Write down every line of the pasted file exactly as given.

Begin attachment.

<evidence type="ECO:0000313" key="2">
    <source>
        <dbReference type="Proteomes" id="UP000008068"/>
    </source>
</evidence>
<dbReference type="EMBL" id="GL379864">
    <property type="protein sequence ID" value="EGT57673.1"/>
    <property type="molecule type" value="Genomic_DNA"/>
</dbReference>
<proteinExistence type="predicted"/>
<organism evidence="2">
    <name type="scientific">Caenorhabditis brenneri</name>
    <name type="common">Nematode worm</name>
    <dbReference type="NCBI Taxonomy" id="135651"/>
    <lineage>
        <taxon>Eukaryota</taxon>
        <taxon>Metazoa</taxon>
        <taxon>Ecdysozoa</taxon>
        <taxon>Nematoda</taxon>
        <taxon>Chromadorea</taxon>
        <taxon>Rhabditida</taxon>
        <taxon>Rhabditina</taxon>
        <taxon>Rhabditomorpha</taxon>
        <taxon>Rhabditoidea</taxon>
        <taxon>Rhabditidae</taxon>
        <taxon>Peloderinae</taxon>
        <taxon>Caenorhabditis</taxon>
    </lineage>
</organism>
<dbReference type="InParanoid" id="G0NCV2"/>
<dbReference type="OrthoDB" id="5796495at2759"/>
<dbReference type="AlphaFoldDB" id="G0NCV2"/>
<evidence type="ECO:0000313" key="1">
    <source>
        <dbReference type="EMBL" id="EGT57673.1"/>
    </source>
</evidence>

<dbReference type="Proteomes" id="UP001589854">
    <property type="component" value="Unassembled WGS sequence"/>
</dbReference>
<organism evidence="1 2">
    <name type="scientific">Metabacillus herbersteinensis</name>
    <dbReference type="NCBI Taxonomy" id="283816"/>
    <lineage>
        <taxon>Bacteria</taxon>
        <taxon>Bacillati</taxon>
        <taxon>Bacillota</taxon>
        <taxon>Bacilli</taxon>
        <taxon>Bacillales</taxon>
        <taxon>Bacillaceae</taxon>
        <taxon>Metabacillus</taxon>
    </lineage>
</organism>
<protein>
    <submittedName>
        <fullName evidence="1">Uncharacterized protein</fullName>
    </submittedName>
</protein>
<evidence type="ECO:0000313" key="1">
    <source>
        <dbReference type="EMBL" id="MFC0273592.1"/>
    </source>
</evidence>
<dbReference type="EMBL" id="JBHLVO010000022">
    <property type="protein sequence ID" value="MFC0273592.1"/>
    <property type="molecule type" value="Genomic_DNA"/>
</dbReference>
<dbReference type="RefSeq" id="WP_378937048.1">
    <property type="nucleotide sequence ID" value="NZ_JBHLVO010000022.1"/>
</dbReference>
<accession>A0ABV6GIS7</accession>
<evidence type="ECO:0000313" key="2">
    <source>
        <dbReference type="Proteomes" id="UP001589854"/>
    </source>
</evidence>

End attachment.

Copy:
<evidence type="ECO:0000313" key="2">
    <source>
        <dbReference type="Proteomes" id="UP000008068"/>
    </source>
</evidence>
<dbReference type="EMBL" id="GL379864">
    <property type="protein sequence ID" value="EGT57673.1"/>
    <property type="molecule type" value="Genomic_DNA"/>
</dbReference>
<proteinExistence type="predicted"/>
<organism evidence="2">
    <name type="scientific">Caenorhabditis brenneri</name>
    <name type="common">Nematode worm</name>
    <dbReference type="NCBI Taxonomy" id="135651"/>
    <lineage>
        <taxon>Eukaryota</taxon>
        <taxon>Metazoa</taxon>
        <taxon>Ecdysozoa</taxon>
        <taxon>Nematoda</taxon>
        <taxon>Chromadorea</taxon>
        <taxon>Rhabditida</taxon>
        <taxon>Rhabditina</taxon>
        <taxon>Rhabditomorpha</taxon>
        <taxon>Rhabditoidea</taxon>
        <taxon>Rhabditidae</taxon>
        <taxon>Peloderinae</taxon>
        <taxon>Caenorhabditis</taxon>
    </lineage>
</organism>
<dbReference type="InParanoid" id="G0NCV2"/>
<dbReference type="OrthoDB" id="5796495at2759"/>
<dbReference type="AlphaFoldDB" id="G0NCV2"/>
<evidence type="ECO:0000313" key="1">
    <source>
        <dbReference type="EMBL" id="EGT57673.1"/>
    </source>
</evidence>

<dbReference type="Proteomes" id="UP001589854">
    <property type="component" value="Unassembled WGS sequence"/>
</dbReference>
<organism evidence="1 2">
    <name type="scientific">Metabacillus herbersteinensis</name>
    <dbReference type="NCBI Taxonomy" id="283816"/>
    <lineage>
        <taxon>Bacteria</taxon>
        <taxon>Bacillati</taxon>
        <taxon>Bacillota</taxon>
        <taxon>Bacilli</taxon>
        <taxon>Bacillales</taxon>
        <taxon>Bacillaceae</taxon>
        <taxon>Metabacillus</taxon>
    </lineage>
</organism>
<protein>
    <submittedName>
        <fullName evidence="1">Uncharacterized protein</fullName>
    </submittedName>
</protein>
<evidence type="ECO:0000313" key="1">
    <source>
        <dbReference type="EMBL" id="MFC0273592.1"/>
    </source>
</evidence>
<dbReference type="EMBL" id="JBHLVO010000022">
    <property type="protein sequence ID" value="MFC0273592.1"/>
    <property type="molecule type" value="Genomic_DNA"/>
</dbReference>
<dbReference type="RefSeq" id="WP_378937048.1">
    <property type="nucleotide sequence ID" value="NZ_JBHLVO010000022.1"/>
</dbReference>
<accession>A0ABV6GIS7</accession>
<evidence type="ECO:0000313" key="2">
    <source>
        <dbReference type="Proteomes" id="UP001589854"/>
    </source>
</evidence>